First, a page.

Men in the Bible - such as Abraham, Moses, King David - are often well-developed characters playing a central role in complex stories. But, more and more authors are focusing on the women of the Bible - developing their characters and giving them a stronger voice.
The Bible, says historian Alice Bellis, is a product of its time. "Of course it was written over several thousand years so different parts of it reflect different cultural norms at the time that that part was written. But certainly much of the Hebrew Bible was written during the period in which the men had the upper hand."
That - she says - meant men wrote the stories in the Bible and narrated them. But Bellis, a professor of Old Testament at Howard University’s Divinity School, notes that over the past two decades, a new genre of historical fiction has emerged, in which women are the narrators of familiar Bible stories which are recounted from their point of view.
"I think it’s a result of the women’s movement and women being interested in the stories of women in the Bible and wanting to read between the lines because there are so many gaps in the text that can be filled in multiple ways and tell the stories in different ways."
Writers have re-imagined the stories of some of the most-admired women in the Bible - Sarah, Rachel, and Deborah - and some of the most reviled, including Jezebel.
"I looked at the story in the Bible and thought, 'That woman has been slandered.' I got the impression that she was a harlot, an evil woman and so on," says author Martha Shelley, who read Jezebel’s story in the "Book of Kings." It tells how the Phoenician princess marries Ahab, king of northern Israel. She angers Elijah and other prophets of the Hebrew god by supporting the priests of her pagan god, Baal. After Ahab’s death, her sons are driven from the throne, and Jezebel is murdered.
Fascinated by the drama, Shelley decided to discover the real woman behind the Biblical bad girl, who has come to be associated with false prophets and prostitutes. Her novel about Jezebel is called "The Throne in the Heart of the Sea."
To bring to life the people and customs of the Middle East of nearly 3,000 years ago, Shelley had to steep herself in the region’s complex history.
"Because it took place long ago, I had to go to Israel and to the West Bank and do what I could to research it," she says. "Then, there is a question of researching the cultural stuff. I read a lot about anthropology. I had to read books like "Mesopotamian Chemistry," another one called, "Olive Oil in the Holy Land" about how they processed olives. I wanted to know the technology."
But there was no way to know about Jezebel herself. That had to come from interpreting what her enemies had written about her - and from the author’s imagination.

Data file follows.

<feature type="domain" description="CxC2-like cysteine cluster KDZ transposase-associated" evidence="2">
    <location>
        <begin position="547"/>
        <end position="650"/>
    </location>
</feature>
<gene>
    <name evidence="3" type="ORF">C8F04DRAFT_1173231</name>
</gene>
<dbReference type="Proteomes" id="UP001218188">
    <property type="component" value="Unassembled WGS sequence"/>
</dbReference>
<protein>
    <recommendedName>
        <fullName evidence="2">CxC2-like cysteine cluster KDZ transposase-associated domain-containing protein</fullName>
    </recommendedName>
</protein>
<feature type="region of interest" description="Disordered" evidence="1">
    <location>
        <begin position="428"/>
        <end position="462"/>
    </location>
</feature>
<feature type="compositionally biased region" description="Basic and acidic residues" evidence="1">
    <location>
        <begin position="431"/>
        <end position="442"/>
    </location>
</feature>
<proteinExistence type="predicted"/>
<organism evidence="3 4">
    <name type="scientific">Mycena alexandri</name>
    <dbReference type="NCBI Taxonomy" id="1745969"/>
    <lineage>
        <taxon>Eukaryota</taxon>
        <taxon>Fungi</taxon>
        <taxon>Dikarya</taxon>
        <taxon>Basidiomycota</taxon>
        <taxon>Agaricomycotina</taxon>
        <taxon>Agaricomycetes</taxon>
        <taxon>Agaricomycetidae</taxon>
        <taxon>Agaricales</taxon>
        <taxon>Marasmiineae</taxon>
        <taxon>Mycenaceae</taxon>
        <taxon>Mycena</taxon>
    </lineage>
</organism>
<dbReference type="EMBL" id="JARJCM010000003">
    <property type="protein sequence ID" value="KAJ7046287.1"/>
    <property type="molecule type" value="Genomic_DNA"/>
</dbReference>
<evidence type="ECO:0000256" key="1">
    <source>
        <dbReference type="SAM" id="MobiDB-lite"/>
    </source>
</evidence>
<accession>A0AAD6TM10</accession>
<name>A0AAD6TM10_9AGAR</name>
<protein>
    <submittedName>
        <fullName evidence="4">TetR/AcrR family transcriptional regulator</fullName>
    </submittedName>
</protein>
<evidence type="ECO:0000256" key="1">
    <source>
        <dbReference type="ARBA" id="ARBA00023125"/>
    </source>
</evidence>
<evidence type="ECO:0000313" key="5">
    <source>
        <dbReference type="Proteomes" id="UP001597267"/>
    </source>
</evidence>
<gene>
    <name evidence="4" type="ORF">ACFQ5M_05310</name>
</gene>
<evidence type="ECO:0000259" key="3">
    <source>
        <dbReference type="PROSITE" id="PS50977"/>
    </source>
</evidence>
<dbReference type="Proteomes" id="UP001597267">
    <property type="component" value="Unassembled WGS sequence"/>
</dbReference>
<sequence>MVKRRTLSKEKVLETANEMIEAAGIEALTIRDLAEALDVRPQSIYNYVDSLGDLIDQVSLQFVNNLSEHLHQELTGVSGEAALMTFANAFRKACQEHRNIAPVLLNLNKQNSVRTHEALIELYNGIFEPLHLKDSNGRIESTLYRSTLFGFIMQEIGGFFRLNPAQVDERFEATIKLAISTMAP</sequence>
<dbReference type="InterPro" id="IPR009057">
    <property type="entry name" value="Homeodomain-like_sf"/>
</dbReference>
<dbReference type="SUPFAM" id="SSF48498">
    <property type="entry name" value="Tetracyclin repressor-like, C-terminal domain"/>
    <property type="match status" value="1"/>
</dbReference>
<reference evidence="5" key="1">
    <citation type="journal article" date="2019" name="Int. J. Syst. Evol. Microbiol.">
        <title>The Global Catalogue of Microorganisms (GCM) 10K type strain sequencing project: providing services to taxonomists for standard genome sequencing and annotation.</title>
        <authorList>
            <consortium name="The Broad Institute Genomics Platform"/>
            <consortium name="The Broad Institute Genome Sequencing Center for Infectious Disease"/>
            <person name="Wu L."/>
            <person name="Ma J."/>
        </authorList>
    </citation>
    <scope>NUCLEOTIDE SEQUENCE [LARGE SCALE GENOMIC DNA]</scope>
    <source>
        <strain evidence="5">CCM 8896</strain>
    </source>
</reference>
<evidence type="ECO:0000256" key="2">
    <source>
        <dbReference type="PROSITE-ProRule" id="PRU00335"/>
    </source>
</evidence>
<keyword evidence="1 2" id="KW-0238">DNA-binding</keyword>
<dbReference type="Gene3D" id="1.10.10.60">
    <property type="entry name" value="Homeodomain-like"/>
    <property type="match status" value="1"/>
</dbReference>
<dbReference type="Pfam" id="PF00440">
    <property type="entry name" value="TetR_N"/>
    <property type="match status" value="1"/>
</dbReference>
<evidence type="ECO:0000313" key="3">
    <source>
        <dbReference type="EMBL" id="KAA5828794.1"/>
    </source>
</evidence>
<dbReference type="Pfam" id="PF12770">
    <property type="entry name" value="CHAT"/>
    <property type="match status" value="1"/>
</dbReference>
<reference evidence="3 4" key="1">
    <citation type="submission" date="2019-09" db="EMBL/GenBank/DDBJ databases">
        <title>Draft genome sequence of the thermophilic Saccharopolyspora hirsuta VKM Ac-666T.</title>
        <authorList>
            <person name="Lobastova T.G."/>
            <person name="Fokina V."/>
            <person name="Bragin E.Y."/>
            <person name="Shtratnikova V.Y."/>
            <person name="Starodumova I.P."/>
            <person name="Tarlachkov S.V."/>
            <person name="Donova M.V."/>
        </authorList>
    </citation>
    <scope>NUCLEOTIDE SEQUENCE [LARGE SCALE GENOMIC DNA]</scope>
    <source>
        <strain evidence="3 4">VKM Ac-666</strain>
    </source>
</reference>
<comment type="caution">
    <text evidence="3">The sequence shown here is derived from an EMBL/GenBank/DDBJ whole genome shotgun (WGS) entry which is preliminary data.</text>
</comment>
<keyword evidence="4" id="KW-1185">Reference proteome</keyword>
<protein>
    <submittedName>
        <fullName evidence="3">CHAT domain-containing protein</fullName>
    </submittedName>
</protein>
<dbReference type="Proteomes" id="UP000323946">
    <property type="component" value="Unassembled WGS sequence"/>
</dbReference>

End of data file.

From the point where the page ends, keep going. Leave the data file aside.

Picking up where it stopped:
"She was actually very loyal to her husband and devoted to her own religion," says Shelley, who also believes Jezebel was smart, headstrong and let nothing stand in her way. In the novel, Shelley explores 10-year old Jezebel’s feelings when an unexpected rival arrives in the form of a baby brother:
The old woman lifted the infant out of the cradle and began rubbing it with salt.
It was male. Jezebel felt betrayed. She'd never considered that her mother would present her with a rival. No, a sister would be a rival--a brother would simply assume entitlement. In one night the throne had been stripped from her.
"Well, sweetness, what do you think?"
Jezebel stretched the corners of her lips in the right direction. "Very handsome." Maybe I could poison him, the princess thought.
Historian Alice Bellis is not surprised that Jezebel and other Biblical woman are getting a second look. She thinks these modern re-tellings might be just as accurate as the ancient ones.
"It’s pretty clear that all of the biblical narratives, which we think of as historical narratives, do not adhere to the same standards of historicity which we think of history in the 20th, 21st century," says Bellis. "That there’s a looser understanding of history in the Biblical times than we have today. Some feminist scholars have looked at her story and said that her intense devotion to her god is very similar to Elijah’s intense devotion to his god. And if we could step back and look at it from a more neutral perspective, we would see that - as modern Western people who value tolerance - we would not really like either one of these characters because both of them are out to kill the prophets of the other one. So, they are both cut from the same cloth. But the way the Biblical narrative depicts it, Elijah is wonderful and Jezebel is terrible."
Bellis says "The Throne in the Heart of the Sea" and novels like it are part of a long tradition of finding new meaning in ancient stories, bringing Biblical characters to life for modern audiences.